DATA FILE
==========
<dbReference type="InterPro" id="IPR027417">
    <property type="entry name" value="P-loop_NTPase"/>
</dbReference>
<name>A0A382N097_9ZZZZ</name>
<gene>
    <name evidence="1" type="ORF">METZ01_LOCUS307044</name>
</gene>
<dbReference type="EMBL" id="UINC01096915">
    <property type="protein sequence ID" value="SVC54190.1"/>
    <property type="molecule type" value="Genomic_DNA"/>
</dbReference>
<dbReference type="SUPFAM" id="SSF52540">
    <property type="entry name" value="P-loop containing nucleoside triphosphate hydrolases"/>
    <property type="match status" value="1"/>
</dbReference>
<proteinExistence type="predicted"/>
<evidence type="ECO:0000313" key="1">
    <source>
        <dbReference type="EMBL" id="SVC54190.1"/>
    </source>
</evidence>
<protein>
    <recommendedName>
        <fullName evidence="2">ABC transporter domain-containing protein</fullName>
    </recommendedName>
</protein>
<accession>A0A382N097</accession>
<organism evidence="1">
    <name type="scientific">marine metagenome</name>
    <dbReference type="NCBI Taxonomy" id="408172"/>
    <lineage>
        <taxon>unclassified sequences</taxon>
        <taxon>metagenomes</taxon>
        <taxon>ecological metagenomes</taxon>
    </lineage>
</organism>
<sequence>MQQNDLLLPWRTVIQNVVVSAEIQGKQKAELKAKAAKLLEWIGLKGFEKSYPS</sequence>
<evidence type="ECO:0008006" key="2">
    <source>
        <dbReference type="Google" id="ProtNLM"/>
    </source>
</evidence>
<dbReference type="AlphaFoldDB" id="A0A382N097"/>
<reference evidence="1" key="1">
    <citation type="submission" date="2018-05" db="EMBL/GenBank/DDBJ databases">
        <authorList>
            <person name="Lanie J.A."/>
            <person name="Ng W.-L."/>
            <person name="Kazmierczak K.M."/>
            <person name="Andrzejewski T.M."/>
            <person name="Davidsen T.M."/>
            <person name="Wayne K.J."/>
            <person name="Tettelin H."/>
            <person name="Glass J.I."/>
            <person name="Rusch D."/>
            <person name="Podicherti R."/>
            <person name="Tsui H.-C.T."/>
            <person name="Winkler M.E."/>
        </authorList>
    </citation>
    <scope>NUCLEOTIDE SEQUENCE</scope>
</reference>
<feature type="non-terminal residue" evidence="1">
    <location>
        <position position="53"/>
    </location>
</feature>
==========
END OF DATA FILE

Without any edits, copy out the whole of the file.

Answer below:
<dbReference type="InterPro" id="IPR027417">
    <property type="entry name" value="P-loop_NTPase"/>
</dbReference>
<name>A0A382N097_9ZZZZ</name>
<gene>
    <name evidence="1" type="ORF">METZ01_LOCUS307044</name>
</gene>
<dbReference type="EMBL" id="UINC01096915">
    <property type="protein sequence ID" value="SVC54190.1"/>
    <property type="molecule type" value="Genomic_DNA"/>
</dbReference>
<dbReference type="SUPFAM" id="SSF52540">
    <property type="entry name" value="P-loop containing nucleoside triphosphate hydrolases"/>
    <property type="match status" value="1"/>
</dbReference>
<proteinExistence type="predicted"/>
<evidence type="ECO:0000313" key="1">
    <source>
        <dbReference type="EMBL" id="SVC54190.1"/>
    </source>
</evidence>
<protein>
    <recommendedName>
        <fullName evidence="2">ABC transporter domain-containing protein</fullName>
    </recommendedName>
</protein>
<accession>A0A382N097</accession>
<organism evidence="1">
    <name type="scientific">marine metagenome</name>
    <dbReference type="NCBI Taxonomy" id="408172"/>
    <lineage>
        <taxon>unclassified sequences</taxon>
        <taxon>metagenomes</taxon>
        <taxon>ecological metagenomes</taxon>
    </lineage>
</organism>
<sequence>MQQNDLLLPWRTVIQNVVVSAEIQGKQKAELKAKAAKLLEWIGLKGFEKSYPS</sequence>
<evidence type="ECO:0008006" key="2">
    <source>
        <dbReference type="Google" id="ProtNLM"/>
    </source>
</evidence>
<dbReference type="AlphaFoldDB" id="A0A382N097"/>
<reference evidence="1" key="1">
    <citation type="submission" date="2018-05" db="EMBL/GenBank/DDBJ databases">
        <authorList>
            <person name="Lanie J.A."/>
            <person name="Ng W.-L."/>
            <person name="Kazmierczak K.M."/>
            <person name="Andrzejewski T.M."/>
            <person name="Davidsen T.M."/>
            <person name="Wayne K.J."/>
            <person name="Tettelin H."/>
            <person name="Glass J.I."/>
            <person name="Rusch D."/>
            <person name="Podicherti R."/>
            <person name="Tsui H.-C.T."/>
            <person name="Winkler M.E."/>
        </authorList>
    </citation>
    <scope>NUCLEOTIDE SEQUENCE</scope>
</reference>
<feature type="non-terminal residue" evidence="1">
    <location>
        <position position="53"/>
    </location>
</feature>